A mother whose baby son successfully fought off a rising tide of cancer has praised the "epic" efforts of an American man, who raised thousands for a children's cancer charity by swimming 150 miles of the River Shannon, Friday, writes David Raleigh.
Dean Hall, 57, from Oregon, who survived two bouts of cancer himself, completed his 32-day lone swim at Arthur's Quay, Limerick, having began his quest on June 5, on the northern shore of Lough Allen.
Hall raised €3,000 for the Childhood Cancer Foundation, but hopes to reach his target of €17,000.
Upon reaching dry land at the end of his long journey, which saw him swim up to three marathon distances everyday, Hall joked: “I feel fantastic…Can I do it again.”
Maria Jean Geary, a volunteer with Childhood Cancer Foundation, whose son beat a cancer diagnosis shortly before his first birthday, was there to welcome Hall to shore.
“What Dean has done means a huge amount. It's very personal to me because my son was diagnosed with neuroblastoma when he was five months old,” Ms Geary said.
“Words can't describe how I feel. I can't say enough about it; it's emotional.”
Accompanied by her son TJ, now aged nine, she fought back tears of joy: “The work CFF do for the kids is brilliant, and for someone to do such an epic thing as to swim the Shannon, and to do it in aid of the charity is just phenomenal.”
“It raises awareness of children with cancer; they have different needs than adults with cancer and it's not something that is often thought about when we talk about cancer strategies."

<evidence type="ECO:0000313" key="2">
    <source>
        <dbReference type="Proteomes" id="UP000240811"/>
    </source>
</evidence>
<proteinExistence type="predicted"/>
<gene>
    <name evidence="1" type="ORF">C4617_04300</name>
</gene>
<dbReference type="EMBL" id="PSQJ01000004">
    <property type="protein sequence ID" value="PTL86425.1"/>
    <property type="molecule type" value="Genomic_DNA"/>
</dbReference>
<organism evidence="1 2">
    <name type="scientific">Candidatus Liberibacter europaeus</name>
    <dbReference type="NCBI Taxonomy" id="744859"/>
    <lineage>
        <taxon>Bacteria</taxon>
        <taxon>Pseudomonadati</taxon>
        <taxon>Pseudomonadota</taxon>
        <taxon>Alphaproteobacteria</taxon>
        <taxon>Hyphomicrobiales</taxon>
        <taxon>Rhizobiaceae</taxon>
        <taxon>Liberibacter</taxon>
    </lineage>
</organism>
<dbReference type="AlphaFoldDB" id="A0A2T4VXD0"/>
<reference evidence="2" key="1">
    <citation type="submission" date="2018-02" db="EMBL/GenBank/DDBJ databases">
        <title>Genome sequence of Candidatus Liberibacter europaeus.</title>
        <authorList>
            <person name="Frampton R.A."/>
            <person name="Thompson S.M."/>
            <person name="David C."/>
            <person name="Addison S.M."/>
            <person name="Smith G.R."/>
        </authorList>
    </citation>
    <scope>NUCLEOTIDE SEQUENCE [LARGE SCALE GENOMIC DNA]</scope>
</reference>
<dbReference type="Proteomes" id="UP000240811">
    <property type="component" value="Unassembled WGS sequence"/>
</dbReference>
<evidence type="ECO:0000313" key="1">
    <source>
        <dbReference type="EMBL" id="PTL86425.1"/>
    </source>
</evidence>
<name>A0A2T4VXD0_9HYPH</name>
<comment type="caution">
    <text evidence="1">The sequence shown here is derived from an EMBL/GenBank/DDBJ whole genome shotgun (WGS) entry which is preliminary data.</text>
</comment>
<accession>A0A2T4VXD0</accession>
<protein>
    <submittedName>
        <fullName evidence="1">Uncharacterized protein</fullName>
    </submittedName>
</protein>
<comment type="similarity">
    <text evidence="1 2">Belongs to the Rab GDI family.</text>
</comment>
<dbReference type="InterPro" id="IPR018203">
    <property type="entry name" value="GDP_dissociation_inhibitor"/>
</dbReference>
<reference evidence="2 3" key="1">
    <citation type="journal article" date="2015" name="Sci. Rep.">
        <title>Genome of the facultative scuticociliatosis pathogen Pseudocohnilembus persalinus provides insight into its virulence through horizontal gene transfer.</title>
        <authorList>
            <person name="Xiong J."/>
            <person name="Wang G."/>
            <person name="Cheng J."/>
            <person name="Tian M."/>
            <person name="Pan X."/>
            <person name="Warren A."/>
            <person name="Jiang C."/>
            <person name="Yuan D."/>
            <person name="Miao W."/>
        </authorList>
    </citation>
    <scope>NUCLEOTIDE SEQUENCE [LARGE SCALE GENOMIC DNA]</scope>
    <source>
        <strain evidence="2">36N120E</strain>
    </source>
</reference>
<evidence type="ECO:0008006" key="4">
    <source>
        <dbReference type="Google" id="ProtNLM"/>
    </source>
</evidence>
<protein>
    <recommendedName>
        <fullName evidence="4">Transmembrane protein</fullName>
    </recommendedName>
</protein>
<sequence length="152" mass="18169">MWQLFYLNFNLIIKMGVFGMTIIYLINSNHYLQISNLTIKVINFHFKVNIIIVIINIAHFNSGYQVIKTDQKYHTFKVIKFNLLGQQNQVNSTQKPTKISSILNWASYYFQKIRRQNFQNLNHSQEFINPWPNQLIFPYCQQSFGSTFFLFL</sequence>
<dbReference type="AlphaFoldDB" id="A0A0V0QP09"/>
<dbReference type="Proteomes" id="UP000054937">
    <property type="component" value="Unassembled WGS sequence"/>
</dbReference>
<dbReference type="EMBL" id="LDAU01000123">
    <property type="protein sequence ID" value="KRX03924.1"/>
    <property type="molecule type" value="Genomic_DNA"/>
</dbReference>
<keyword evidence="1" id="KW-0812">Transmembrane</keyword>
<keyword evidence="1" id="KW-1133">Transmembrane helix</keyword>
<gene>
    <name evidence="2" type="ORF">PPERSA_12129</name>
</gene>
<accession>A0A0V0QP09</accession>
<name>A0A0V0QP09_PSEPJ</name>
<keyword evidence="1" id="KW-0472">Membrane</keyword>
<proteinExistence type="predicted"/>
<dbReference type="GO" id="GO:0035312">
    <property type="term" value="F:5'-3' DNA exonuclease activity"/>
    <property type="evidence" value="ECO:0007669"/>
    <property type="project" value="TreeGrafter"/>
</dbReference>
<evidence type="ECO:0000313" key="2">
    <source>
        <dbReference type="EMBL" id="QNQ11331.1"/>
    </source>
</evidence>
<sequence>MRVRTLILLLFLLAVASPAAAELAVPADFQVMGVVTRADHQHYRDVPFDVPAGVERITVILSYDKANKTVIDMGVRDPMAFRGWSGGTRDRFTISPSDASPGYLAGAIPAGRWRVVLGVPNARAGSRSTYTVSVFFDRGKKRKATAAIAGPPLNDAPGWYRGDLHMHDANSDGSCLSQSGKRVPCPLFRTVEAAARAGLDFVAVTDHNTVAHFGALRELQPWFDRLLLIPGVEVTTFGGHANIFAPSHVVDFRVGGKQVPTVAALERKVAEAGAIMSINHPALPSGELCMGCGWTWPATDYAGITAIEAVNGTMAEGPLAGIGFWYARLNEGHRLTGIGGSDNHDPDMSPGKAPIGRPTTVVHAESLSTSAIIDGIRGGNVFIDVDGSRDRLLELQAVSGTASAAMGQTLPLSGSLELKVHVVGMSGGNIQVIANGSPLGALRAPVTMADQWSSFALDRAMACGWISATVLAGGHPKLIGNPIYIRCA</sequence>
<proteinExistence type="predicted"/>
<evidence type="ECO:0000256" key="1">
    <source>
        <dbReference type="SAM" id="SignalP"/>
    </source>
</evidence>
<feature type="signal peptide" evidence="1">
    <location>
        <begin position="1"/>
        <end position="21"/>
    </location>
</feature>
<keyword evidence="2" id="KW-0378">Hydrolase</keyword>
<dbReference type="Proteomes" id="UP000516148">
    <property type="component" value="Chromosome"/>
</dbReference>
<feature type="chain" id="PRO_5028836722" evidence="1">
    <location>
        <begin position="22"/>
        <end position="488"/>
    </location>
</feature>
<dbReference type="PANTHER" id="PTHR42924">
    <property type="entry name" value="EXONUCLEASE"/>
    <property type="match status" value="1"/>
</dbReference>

TJ was five months old when he was diagnosed. He went through surgery and chemotherapy. He doesn't remember it, but we certainly do.”
TJ’s cancer journey, like Hall’s own personal health battles, was “an ordeal”, his mother added.
“It was a journey, and an ordeal for us too being first time parents. It wasn't a normal path.”
Ms Geary praised her GP for referring her son to Limerick Regional Hospital for X-rays that revealed “something doctors didn't like”.
“TJ was a noisy breather and we thought it was bronchitis. Our GP was on the ball, and sent him for an X-ray. We were referred to Crumlin Children’s Hospital and the doctors did more tests and biopsies and they found the tumour.”
Catching the tumour early was key to helping little TJ beating the disease.
“Within about five days of seeing the GP, TJ was having chemotherapy. We were very lucky because they caught it so early."
“A lot of these kind of tumours aren't found until later on when kids are older, but luckily for TJ his tumour was blocking his airway, so it meant they were able to find it.”
After undergoing “several rounds of chemo” to shrink the tumour, it was eventually surgically removed shortly before TJ's first birthday.
“Every time he had to have a cat scan he had to have anaesthetic because he was a baby and he couldn't stay still. There was a lot of hospital trips and it was quiet a fraught time,” Ms Geary said.
“We are grand now. We count our blessings.”
“Looking back, it was a surreal time. We are very lucky. I'm a volunteer with the Childhood Cancer Foundation now, so I can give back to other families who need help.”
Ms Geary and her husband Leo went on to have a second child, Charlie, aged six.
As for Hall, his next move is to “find another river” and continue spreading a message of hope for other cancer patients and fundraising for cancer services.
"Maybe next time we'll go to New Zealand," he laughed.
To make a donation online click here or text GOLD to 50300. Texts cost €4 and the Childhood Cancer Foundation will receive a minimum €3.25